Without salt, food just tastes bland and uninteresting. Chef Chris Koetke shares the best salt to use to enhance your cooking and grilling experience.
This post was written for SABER® Infrared Grills by Chef Chris Koetke of Let’s Dish.
Sodium Chloride. Salt. NaCl.
Call it what you want—salt is an essential part of cooking. It’s one of our five basic human tastes. Without it, food tastes bland and uninteresting. The reason is simple: we are wired to like salt.
In the first professional kitchens I worked in during my teens (now over 30 years ago), salt was salt, out of a 25 lb. bag. We never thought anything more about it. Then, several years later, when living and working in France, I learned about some specially harvested and expensive salts with names like fleur de sel or sel gris. We used these salts sparingly on certain dishes where the salt was proudly called out in menu descriptions.
Despite what I experienced in France, there was really no discussion of salt in the US. Then, several years ago, salt exploded. People started talking about salt like they do wine. An increasingly wide variety of different salts in different shapes, sizes and colors showed up on the market. Despite warnings of over-consumption of salt by some in the nutritional community, salt today is basking in the culinary spotlight.
The Heyday of Salt
There is now a plethora of gourmet salts on the market. I divide these salts into unflavored salts that derive their flavor from naturally occurring minerals in the salt harvesting area and flavored salt to which additional flavors have been added. Unflavored specialty salts have real differences in flavor, texture and color. Examples include: fleur de sel and sel gris from France, known for their ocean-like flavor, pink salts including the very popular Himalayan pink salt, an assortment of sea salts and black salts.
Flavored salts are increasingly common and cover a wide flavor spectrum with combinations of herbs, citrus, wine reductions, spices and chiles. One unique flavor that bears a special mention is pungent smoked salt—the best of these salts are flavored with real smoke.
With every culinary trend come good ideas founded on creative inspiration and bad ideas founded on a lack of understanding. This is where I have definite opinions about the current state of salt as well as how it’s used and misused. When it comes to most culinary preparations, I am not particular about the salt I use. The reason is quite simple: The difference in flavor with most salts is subtle. When it is mixed into a preparation, these flavor differences are lost and any textural differences are dissolved away. Additionally, adding most flavored salts to a preparation is pointless. It is often easier to add salt and a desired flavor profile separately so you have complete control over both flavors. The exception to this is smoked salt that can impart some interesting flavors to different preparations.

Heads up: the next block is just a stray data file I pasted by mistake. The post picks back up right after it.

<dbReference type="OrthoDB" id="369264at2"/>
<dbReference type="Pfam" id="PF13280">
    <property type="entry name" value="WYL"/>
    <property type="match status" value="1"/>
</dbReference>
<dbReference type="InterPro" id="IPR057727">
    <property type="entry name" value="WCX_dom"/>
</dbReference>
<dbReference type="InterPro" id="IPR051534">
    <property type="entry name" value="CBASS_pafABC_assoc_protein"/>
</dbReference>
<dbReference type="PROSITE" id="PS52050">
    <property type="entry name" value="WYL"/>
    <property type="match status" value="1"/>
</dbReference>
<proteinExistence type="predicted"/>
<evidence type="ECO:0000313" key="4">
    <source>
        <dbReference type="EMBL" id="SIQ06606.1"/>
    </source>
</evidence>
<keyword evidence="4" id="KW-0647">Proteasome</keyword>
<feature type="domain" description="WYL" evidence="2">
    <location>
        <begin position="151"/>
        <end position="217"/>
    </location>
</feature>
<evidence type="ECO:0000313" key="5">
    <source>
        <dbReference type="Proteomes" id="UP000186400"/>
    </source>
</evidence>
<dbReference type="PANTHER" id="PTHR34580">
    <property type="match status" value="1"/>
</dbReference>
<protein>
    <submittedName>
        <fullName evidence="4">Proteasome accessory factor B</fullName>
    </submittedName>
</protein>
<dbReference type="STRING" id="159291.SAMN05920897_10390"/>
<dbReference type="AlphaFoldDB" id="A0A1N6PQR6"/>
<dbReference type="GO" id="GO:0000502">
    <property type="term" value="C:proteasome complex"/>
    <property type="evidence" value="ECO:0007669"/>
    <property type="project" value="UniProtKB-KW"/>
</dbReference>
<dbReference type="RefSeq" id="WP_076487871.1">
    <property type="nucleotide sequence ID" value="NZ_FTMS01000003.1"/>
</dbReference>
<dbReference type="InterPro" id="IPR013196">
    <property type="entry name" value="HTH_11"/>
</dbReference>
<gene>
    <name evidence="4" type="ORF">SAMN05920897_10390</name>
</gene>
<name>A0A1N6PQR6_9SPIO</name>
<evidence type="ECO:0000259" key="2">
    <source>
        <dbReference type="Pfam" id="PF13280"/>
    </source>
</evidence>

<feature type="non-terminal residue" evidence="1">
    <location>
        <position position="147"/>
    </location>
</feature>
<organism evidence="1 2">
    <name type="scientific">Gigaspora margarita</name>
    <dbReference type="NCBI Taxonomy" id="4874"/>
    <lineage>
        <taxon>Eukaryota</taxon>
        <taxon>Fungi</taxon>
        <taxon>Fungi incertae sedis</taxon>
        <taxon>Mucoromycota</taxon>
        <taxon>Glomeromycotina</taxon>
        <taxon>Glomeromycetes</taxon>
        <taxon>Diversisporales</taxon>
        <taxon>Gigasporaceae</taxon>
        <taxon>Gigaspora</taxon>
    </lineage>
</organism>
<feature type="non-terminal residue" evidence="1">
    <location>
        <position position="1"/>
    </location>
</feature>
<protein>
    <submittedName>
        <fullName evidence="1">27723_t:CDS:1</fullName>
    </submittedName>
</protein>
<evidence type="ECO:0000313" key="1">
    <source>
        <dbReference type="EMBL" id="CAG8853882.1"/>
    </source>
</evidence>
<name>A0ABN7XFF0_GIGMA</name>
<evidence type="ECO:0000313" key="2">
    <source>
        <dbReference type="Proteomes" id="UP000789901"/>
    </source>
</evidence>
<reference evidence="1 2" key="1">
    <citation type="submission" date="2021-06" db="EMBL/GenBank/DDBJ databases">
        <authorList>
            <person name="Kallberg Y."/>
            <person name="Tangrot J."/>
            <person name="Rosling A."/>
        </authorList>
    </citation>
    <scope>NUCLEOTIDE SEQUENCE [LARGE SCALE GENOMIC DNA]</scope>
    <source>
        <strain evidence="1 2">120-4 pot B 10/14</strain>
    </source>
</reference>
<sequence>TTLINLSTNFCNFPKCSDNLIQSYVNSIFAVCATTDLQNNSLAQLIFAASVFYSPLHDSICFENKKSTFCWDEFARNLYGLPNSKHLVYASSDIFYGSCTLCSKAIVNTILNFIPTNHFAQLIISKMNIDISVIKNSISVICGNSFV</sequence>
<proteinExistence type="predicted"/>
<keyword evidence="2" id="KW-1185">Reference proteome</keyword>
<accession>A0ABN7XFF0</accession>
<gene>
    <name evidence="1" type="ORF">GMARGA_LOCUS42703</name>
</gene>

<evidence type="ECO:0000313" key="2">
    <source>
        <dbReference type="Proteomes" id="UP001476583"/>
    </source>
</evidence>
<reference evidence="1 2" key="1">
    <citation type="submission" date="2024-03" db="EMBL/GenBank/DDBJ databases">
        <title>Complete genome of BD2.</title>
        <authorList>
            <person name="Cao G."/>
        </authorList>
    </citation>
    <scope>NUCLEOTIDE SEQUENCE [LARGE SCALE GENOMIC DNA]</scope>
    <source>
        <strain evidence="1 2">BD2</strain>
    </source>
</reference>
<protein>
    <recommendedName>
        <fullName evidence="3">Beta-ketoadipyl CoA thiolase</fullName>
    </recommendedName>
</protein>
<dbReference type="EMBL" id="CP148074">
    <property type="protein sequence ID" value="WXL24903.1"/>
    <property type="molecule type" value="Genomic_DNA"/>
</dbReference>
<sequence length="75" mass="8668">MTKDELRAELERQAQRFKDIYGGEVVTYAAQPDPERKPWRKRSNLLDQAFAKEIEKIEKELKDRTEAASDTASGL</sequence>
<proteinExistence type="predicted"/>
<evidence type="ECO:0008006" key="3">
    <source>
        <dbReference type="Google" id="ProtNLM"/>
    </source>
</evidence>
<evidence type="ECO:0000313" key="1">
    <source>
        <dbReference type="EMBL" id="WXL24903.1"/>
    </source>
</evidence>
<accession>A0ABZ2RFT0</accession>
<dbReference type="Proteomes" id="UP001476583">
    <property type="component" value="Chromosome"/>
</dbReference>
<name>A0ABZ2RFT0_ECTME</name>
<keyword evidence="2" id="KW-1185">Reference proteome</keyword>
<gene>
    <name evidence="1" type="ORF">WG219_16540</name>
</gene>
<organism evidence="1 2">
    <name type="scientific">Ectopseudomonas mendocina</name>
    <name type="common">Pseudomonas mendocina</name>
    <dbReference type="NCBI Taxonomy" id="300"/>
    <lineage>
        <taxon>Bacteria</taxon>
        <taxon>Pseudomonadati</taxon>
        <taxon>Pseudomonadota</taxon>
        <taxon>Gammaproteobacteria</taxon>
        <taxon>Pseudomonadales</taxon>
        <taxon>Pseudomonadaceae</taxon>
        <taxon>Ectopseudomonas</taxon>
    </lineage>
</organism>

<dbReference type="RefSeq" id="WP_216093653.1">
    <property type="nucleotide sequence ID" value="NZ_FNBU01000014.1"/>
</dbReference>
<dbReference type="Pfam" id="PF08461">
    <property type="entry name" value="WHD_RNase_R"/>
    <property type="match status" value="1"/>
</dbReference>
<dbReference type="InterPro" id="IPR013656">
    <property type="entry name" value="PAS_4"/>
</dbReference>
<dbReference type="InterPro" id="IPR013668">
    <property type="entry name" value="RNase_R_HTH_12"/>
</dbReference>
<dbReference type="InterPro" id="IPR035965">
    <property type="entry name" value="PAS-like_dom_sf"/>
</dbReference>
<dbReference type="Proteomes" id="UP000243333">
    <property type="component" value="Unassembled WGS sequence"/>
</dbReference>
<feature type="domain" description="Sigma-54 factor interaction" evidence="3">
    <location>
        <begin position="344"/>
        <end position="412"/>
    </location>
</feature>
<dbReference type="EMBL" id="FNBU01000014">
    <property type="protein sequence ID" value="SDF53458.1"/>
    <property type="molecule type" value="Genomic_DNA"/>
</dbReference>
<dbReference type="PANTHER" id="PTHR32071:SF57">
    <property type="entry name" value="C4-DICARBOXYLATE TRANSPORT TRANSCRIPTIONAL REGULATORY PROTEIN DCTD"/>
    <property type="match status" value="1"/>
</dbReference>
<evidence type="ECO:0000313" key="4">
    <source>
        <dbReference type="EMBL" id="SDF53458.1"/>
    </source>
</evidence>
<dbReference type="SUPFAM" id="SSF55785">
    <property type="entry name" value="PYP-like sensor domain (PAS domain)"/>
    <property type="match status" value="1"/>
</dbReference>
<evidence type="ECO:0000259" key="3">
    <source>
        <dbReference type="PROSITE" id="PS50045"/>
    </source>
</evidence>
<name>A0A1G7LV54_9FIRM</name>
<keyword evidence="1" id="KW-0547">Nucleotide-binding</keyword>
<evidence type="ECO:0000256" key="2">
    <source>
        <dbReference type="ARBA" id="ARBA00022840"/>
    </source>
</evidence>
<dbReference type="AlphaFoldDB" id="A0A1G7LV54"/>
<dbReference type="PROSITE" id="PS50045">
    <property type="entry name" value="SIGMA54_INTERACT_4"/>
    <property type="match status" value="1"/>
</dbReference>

When it comes to grilling, with the exception of smoked salt, I do not advise adding specialty salts to marinades or even to the exterior of the foods before grilling.
When To Use Finishing Salts On The Grill
That said, I am a huge fan of finishing salts. The concept of a finishing salt is that it’s added to cooked food just before serving. This is where you want to use those unique salts as they retain all of their flavor and different textures. For instance, fleur de sel or sel gris is perfect sprinkled on grilled fish just off the grill. A sprinkle of flavored salt on different grilled meats or vegetables adds a unique flavor pop. Finishing grilled foods with pink or black salt also adds a pleasurable visual component to the dish. The crunch of a finishing salt adds sparkle and a burst of flavor!
Himalayan Block Salt
I also want to mention the particularly cool and popular pink Himalayan salt sold in block form. These blocks are really fun to use on the grill. For instance, a slab of pink Himalayan salt can be heated on the grill and transferred to the dinner table where thinly cut pieces of beef or seafood can be quickly cooked on the scorchingly hot surface—all while seasoning the food at the same time. If you don’t want to cook tableside, leave the block on the grill where the food can still be cooked directly on it. One advantage to leaving it on the grill is that the salt will not cool as you cook on it. And, if you don’t want to use these beautiful pink slabs for cooking, you can simply put a smaller chunk on the table with a hand-held grater for your guests so that they can season their food. This is what I do in my home. It’s way cooler than a salt grinder.